Youth Services Law

Showing 8 posts from December 2019.

Webinar about Mandated Reporting

Webinar blocks with coffee and computer

On January 28, 2020, I will be participating in a webinar about mandated reporting laws and dilemmas that we face in applying those laws.

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Mandated Reporting: Another Cautionary Tale

I ran across a report of another teacher prosecuted for failure to make a mandated report. The news story about the jury verdict finding her guilty was not very helpful, as it simply repeated the prosecution’s charge that, “having reasonable cause to believe that a child known to her in her professional capacity was an abused child, failed to make a report.” A more recent news story, reporting on her being sentenced to probation, relayed the prosecutors’ contention that a friend of the victim told the teacher about the abuse, but the teacher “did not believe her and did not make the required call.”

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Ransomware a Persistent Threat to School Districts

Reporting in 2019 indicates that waves of ransomware attacks continue to hit school districts; one cyber intelligence agency reports that more than 500 schools had been hit by late September. After three Louisiana districts were targeted, the Louisiana governor declared a state of emergency relating to school ransomware attacks during the summer.

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Nursemaid’s Elbow Can Be A Crime

I ran across this report of a child care teacher arrested and charged with a felony for causing a dislocated elbow. It sounds like a case of nursemaid’s elbow, an unfortunately common ailment in younger children (so common that its nickname dates from the days of actual nursemaids). It is usually a temporary and easily-treated condition, which probably is one of the reasons that the prosecutor downgraded the charge to a misdemeanor.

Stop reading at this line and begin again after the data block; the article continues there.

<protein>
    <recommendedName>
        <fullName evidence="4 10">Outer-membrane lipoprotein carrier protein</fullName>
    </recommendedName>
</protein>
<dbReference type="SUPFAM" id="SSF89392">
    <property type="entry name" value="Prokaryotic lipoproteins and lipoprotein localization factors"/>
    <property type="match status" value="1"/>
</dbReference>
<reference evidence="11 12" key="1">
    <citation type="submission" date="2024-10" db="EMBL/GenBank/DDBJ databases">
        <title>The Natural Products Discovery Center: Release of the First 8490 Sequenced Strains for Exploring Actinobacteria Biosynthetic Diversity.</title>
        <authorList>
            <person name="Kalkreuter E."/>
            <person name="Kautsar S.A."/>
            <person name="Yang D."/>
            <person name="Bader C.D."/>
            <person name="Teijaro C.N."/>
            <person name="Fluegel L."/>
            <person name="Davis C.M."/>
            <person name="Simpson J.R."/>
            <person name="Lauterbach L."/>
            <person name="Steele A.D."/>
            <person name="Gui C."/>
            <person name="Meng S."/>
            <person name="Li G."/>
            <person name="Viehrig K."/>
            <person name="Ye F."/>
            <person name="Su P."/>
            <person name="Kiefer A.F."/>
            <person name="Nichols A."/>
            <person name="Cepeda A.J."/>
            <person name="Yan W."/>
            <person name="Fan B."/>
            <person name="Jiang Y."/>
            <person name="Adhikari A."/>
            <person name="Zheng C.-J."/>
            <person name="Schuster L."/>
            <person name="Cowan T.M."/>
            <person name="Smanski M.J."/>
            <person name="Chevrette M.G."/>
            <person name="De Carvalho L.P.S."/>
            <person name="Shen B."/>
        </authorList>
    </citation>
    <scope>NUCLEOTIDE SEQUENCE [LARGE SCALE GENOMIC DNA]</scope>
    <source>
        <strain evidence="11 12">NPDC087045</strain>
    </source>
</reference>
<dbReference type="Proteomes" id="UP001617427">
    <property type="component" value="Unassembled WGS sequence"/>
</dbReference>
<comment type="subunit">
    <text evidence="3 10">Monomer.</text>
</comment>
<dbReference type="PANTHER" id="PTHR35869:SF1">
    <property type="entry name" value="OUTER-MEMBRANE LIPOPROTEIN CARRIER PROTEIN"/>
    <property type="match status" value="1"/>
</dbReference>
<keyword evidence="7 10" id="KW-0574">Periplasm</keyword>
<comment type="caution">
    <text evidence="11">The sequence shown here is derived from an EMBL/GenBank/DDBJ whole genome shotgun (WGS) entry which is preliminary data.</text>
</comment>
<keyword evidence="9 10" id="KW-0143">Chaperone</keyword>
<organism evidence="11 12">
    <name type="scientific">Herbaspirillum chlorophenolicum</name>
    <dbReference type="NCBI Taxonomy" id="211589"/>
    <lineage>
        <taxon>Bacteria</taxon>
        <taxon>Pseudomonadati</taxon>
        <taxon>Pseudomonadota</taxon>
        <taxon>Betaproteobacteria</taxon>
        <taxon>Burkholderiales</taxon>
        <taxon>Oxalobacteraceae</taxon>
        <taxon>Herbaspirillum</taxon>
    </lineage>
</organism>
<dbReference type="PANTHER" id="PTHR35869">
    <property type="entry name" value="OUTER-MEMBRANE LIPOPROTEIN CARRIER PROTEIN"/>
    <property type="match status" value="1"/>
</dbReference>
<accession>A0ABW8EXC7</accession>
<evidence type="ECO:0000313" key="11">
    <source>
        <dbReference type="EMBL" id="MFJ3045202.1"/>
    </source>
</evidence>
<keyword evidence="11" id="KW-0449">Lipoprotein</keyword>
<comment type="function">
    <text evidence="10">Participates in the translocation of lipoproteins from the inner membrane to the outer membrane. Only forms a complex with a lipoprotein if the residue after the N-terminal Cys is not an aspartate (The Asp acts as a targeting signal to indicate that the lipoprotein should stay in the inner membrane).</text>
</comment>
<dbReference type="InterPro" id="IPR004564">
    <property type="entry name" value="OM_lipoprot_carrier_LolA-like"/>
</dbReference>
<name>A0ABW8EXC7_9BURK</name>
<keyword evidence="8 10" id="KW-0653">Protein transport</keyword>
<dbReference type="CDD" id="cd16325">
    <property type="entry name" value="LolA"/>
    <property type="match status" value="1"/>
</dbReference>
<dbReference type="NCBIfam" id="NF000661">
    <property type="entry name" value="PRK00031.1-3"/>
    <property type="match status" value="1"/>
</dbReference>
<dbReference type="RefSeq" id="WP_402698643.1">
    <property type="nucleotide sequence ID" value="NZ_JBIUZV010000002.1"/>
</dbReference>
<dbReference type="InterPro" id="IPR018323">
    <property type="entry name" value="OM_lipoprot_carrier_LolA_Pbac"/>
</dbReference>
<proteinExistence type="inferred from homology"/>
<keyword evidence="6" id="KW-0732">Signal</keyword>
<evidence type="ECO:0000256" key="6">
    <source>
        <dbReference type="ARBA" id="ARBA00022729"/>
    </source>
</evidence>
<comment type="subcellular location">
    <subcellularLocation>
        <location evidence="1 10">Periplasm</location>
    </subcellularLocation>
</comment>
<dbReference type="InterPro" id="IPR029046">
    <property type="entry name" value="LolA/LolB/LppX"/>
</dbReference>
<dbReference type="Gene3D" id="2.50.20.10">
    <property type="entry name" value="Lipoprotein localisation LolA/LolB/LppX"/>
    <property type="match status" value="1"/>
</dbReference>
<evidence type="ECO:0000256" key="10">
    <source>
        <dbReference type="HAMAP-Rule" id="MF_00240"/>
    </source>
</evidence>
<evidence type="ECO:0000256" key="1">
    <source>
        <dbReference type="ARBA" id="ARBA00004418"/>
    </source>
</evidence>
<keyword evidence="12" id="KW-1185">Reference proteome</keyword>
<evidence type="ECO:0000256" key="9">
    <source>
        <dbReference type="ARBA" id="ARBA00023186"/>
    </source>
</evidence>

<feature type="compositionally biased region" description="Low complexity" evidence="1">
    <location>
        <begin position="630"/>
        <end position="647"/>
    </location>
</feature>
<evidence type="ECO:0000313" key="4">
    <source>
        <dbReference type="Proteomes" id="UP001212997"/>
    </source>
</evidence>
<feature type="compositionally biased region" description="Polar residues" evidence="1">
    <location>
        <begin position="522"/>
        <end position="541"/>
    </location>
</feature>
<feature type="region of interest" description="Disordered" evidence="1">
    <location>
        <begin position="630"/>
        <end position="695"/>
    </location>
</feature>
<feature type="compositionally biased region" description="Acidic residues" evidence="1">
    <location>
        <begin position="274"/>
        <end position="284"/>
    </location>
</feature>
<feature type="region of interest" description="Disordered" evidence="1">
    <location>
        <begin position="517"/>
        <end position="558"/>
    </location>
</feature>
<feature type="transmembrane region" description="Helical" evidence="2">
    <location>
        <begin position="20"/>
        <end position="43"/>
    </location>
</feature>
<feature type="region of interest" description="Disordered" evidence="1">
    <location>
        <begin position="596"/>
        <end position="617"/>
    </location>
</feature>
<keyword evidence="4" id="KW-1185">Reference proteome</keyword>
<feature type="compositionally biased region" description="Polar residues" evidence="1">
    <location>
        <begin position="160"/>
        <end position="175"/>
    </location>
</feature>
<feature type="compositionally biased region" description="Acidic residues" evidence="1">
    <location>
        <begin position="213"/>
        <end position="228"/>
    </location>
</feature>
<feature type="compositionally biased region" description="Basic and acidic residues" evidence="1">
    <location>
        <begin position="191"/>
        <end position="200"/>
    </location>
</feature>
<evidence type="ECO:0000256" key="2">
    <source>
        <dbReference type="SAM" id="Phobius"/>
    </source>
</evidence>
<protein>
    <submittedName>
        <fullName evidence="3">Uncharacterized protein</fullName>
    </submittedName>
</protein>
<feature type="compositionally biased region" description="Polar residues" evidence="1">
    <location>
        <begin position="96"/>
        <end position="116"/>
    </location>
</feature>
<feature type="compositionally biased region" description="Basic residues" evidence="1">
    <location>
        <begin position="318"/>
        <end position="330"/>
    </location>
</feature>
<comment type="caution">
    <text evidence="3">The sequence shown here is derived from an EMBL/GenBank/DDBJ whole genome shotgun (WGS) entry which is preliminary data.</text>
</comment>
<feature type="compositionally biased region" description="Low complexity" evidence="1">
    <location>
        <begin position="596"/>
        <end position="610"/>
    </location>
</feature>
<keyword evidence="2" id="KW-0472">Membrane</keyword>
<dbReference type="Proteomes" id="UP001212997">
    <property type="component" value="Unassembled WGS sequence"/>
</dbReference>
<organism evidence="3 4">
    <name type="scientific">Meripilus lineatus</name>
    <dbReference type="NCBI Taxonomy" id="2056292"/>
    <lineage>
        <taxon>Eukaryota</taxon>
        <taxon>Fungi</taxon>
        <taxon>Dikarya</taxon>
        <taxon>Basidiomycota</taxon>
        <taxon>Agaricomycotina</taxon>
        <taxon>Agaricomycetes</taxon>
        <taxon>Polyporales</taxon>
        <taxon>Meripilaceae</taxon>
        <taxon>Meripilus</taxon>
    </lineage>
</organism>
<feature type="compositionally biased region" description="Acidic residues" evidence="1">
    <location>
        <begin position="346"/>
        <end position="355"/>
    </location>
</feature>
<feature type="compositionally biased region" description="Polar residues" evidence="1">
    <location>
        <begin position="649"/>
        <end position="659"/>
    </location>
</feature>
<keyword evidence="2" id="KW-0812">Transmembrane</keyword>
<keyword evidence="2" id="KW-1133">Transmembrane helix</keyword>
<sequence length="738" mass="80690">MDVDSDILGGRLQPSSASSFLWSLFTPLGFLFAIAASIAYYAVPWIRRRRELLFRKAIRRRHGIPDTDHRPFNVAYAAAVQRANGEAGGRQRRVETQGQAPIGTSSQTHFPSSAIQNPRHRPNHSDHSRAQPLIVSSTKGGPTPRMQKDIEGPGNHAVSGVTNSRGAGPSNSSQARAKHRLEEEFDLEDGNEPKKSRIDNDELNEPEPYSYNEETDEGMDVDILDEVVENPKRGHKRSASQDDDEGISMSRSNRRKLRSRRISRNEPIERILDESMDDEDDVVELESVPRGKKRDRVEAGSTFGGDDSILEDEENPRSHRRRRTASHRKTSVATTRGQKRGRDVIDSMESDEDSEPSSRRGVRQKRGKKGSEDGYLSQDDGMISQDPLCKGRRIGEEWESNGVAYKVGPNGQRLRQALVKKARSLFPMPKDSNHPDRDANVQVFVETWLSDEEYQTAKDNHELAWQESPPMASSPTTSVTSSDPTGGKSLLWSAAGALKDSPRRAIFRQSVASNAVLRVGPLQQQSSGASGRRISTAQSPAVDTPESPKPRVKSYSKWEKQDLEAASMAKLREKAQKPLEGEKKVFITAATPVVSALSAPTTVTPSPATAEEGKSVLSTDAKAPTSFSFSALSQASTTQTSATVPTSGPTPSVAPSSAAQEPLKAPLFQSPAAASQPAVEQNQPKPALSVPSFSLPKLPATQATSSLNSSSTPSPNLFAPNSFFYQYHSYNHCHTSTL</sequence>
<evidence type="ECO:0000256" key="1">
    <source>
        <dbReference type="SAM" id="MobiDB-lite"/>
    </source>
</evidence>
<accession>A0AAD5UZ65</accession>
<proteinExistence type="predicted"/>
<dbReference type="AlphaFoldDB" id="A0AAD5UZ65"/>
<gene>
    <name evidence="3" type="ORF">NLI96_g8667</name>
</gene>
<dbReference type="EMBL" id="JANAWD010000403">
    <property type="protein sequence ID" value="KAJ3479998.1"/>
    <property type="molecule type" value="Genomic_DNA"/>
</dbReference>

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Mandated Reporting: Direct or Chain of Command?

I have been seeing a lot of advice like this suggesting that mandated reporters should report directly to child protection rather than going through the chain of command. I understand the impulse, as every system of reporting has its weaknesses, but on balance, I believe that involving an institution’s chain of command is the best way to protect children.

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Universal Screening for ACEs: A Rush to Unintended Consequences?

Group of children outside

One new fashion in public policy is to screen all children for Adverse Childhood Experiences (ACEs). California is leading the way with an expensive and ambitious initiative to screen all adults and children covered by the state health plan. The idea is that screening will allow adults to better care for children and avoid negative outcomes if they are aware of which of them has suffered trauma. The problem is that, as with many well-intentioned policies, it is way ahead of any science.

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Countering Adverse Childhood Experiences

Group of smiling children

In my last post, I discussed the 20+ years of research on the possible effects of adverse childhood experiences (ACEs) on children. Fortunately, we are seeing more research into how we can help counter the ACEs that the children in our care have suffered. None of these studies is definitive — even the original ACEs studies show only correlation rather than causation. Nevertheless, they show some promising techniques that are worth trying while we wait for the scientific evidence to accumulate.

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Effects of Adverse Childhood Experiences

Child with parents arguing in background

One of the most active areas of mental health studies these days is the effect of adverse childhood experiences (ACEs) on long-term health. The term stems from a groundbreaking study from 1995-1997 by the Centers for Disease Control and the Kaiser Permanente Foundation. That study found that children who experience ACEs have increased risk of physical and mental health problems in later life. The ACEs that researchers have studied include domestic violence, substance abuse, and parental divorce or separation. Later studies expanded the definition to include community violence, bullying, and living in foster care.

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